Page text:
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What is bone marrow?

Bone marrow is a spongy material found inside some large bones of the body. It is where stem cells are formed. Stem cells are blood cells at a very early stage of development. They can divide and develop into any of the three main types of blood cells:  

  • red blood cells, which carry oxygen to all cells in the body 
  • white blood cells, which help to fight infection  
  • platelets, which help blood to clot. 

What is a bone marrow biopsy?

A bone marrow biopsy involves taking a trephine and/or an aspirate sample from the bone marrow.  

  • A trephine sample is when we remove a small core of bone marrow.  
  • An aspiration removes a sample of the bone marrow fluid. 

Both samples can be examined with a microscope or tested in other ways to identify abnormal cells. 

Why do I need a bone marrow biopsy?

Your doctor has recommended that you should have the biopsy to investigate a problem with your blood cells. This could be the red or white blood cells, or the platelets. 

You may also need to have the bone marrow biopsy:  

  • to monitor how you respond to your treatment, or  
  • to see if a disease is progressing.

A bone marrow biopsy gives the most accurate information about your diagnosis. 

What are the risks of having a bone marrow biopsy?

Bone marrow biopsy is a simple and safe procedure. But as with any procedure, there are some risks of having it. 

Pain: Most people feel pain or discomfort at times. We will aim to keep this to a minimum but please tell the person doing the biopsy if you cannot tolerate this.  

Bleeding: There should be very little bleeding or none at all at the biopsy site. Your doctor or nurse will check this before you leave. If you are concerned about bleeding once you have left the hospital, please contact us

Bruising: You may have some bruising or feel some discomfort around the biopsy site after the procedure. This is usually temporary, and you can take some over-the-counter pain relief if needed. 

Infection: If you notice any of the symptoms listed below, contact us as soon as possible: 

  • swelling at the biopsy site 
  • discharge 
  • tenderness 
  • throbbing 
  • raised temperature (over 38° C). 

This is because you may have an infection and need a course of antibiotics to treat it. 

Are there any alternatives?

There isn’t an alternative to a bone marrow biopsy at present. If you choose not to have the biopsy, your doctor will talk to you about the options available to you.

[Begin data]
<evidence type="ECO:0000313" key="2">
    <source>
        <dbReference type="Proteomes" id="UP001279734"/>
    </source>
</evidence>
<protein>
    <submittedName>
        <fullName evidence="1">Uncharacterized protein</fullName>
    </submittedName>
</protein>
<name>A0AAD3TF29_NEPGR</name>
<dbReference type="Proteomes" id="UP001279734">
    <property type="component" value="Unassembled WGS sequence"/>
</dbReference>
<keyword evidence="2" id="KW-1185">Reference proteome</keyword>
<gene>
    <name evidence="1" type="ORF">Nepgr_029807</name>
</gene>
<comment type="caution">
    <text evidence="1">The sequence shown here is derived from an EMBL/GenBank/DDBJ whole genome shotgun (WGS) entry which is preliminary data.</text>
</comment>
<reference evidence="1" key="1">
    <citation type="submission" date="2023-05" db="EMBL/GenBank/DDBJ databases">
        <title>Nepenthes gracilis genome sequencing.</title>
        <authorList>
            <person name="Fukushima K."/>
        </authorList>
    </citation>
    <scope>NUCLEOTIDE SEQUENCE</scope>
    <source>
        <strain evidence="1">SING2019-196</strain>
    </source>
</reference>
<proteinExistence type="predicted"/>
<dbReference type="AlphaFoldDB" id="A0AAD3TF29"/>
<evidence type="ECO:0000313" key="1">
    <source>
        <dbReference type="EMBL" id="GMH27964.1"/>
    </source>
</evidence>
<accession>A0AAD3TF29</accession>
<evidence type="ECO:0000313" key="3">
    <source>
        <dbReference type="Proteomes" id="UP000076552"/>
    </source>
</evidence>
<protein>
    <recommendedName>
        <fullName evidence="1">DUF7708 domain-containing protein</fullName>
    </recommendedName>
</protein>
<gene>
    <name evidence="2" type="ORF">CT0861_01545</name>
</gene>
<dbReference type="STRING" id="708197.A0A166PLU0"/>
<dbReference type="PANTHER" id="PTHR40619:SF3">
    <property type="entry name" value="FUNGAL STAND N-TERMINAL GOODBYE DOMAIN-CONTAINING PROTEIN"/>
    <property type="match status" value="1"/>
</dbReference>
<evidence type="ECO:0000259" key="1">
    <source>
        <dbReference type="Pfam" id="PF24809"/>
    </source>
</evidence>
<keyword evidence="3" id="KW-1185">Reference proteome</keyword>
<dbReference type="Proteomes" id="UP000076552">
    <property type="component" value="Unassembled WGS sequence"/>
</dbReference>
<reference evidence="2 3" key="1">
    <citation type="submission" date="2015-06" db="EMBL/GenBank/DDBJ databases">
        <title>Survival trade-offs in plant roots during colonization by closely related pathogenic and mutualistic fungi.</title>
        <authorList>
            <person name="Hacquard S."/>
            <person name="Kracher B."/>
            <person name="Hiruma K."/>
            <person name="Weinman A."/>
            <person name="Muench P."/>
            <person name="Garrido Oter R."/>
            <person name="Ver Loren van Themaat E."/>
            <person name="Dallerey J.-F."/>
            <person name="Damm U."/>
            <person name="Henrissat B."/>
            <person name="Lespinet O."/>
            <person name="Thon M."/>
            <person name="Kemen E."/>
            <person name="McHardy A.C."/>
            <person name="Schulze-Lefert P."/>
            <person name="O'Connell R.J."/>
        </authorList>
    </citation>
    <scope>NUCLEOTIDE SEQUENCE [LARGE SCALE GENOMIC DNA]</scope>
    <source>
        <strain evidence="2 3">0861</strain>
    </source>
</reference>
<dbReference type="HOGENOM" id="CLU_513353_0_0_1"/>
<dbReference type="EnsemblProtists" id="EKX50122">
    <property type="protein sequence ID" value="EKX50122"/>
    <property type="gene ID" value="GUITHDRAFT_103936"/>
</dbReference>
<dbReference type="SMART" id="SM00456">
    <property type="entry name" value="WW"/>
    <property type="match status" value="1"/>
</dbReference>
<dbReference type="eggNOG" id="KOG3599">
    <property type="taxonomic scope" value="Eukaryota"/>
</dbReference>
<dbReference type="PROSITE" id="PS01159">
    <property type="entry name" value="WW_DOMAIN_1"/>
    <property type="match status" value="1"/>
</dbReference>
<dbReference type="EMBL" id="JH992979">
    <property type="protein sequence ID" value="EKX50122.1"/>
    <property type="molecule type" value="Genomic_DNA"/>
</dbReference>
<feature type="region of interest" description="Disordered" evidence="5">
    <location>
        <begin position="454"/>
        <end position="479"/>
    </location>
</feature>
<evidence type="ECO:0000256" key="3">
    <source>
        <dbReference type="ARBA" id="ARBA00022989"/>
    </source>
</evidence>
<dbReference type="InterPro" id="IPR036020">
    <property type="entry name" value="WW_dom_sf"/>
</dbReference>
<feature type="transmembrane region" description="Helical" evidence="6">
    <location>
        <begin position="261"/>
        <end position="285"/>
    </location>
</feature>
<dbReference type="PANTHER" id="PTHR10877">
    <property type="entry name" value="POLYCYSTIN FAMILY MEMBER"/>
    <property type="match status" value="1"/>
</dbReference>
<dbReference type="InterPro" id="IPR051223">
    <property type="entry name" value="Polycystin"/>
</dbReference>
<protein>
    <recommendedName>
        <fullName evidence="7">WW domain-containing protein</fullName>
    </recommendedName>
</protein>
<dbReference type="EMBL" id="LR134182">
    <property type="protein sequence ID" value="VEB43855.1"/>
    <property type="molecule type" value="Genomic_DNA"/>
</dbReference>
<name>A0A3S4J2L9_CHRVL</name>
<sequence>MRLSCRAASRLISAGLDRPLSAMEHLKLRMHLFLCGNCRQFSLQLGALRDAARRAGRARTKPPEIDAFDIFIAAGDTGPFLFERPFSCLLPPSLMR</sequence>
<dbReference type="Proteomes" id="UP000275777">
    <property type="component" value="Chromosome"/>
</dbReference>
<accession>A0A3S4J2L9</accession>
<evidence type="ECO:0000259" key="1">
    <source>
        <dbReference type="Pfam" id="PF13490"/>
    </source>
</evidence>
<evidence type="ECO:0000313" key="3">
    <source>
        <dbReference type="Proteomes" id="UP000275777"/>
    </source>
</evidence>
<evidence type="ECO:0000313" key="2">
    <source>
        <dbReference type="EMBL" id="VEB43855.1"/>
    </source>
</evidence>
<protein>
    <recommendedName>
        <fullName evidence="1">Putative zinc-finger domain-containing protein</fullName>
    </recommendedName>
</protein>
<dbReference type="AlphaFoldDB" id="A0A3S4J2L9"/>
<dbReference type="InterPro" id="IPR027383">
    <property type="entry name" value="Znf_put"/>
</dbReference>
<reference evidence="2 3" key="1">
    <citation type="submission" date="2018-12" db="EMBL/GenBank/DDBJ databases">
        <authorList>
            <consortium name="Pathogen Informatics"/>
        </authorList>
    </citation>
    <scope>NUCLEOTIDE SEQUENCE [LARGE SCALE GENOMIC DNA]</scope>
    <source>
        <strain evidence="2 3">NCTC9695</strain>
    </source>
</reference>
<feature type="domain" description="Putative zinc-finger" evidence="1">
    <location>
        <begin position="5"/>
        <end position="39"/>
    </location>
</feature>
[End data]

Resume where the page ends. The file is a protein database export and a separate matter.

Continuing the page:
How do I prepare for the biopsy?

  • If you take medicines that thin the blood (anti-coagulants), you may need to stop them before the biopsy. Your clinical nurse specialist (CNS) will tell advise you. If you haven’t stopped taking them despite your CNS advising you to, we may have to reschedule your appointment. 
  • You can eat and drink as normal.  
  • Please wear loose and comfortable clothing. 

Asking for your consent

We want to involve you in all the decisions about your care and treatment. If you decide to go ahead with having the biopsy, we will ask you to sign a consent form. This confirms that you agree to have the procedure and understand what it involves. We will explain all the risks, benefits and alternatives before you sign the consent form. If you are unsure about anything, please ask us. 

What happens during the bone marrow biopsy?

Your bone marrow biopsy will take place in the Supportive Care Unit. Please arrive 15 minutes before your appointment. 

Bone marrow samples are usually taken from the pelvis bone. You can feel this bone just below each side of your waist. 

There are two ways of obtaining a sample: 

  • either using hand-operated equipment 
  • or using a mechanical device. 

The doctor or nurse performing the biopsy will ask you to lie on your side with your knees bent up to your chest. They will clean the skin over the biopsy site with antiseptics. 

You will then have an injection of local anaesthetic into the tissue around the bone. This will make the procedure more comfortable for you. The injection may sting a little but should wear off after a few minutes as the area becomes numb. 

For the aspirate sample: Your doctor or nurse will pass a hollow needle through the skin into the bone. The needle will have a syringe attached to it. As the liquid is being withdrawn from the bone marrow, you may have a brief, sharp pain in your bone, buttock and leg.

For the trephine sample: Your doctor or nurse will insert a hollow needle into the bone and collect a small section of the bone marrow. This may cause some discomfort and you may feel some pressure. Please tell your nurse or doctor if it’s too painful. Once the sample has been collected, the needle will be removed and a dry dressing applied. 

The bone marrow biopsy takes about 20 to 30 minutes to complete. 

What happens after the biopsy?

  • You will need to lie on your back for 10 minutes so that we can monitor you for any bleeding. 
  • You may have some discomfort and bruising over the biopsy site for about 24 hours. You can take your usual painkillers to ease this. If the pain persists after 24 hours, contact us
  • The doctor or nurse will tell you when you can expect to have the results. 
  • You will need to keep the dressing in place until the following day. It’s also important that you keep the dressing dry. 
  • If you notice any signs of infection, contact us
  • If you have not had a recent blood test you will need to have one after your biopsy. One of the nurses will advise you where to go. 

Contact us

Supportive Care Unit

Haematology/Oncology Daycare, 4th floor, University College Hospital Macmillan Cancer Centre, Huntley Street, London WC1E 6AG 

Telephone: 020 3447 1808 (8am to 8pm, Monday to Friday) 

Out-of-hours advice: 07852 220 900 

Page last updated: 02 July 2024

Review due: 01 June 2026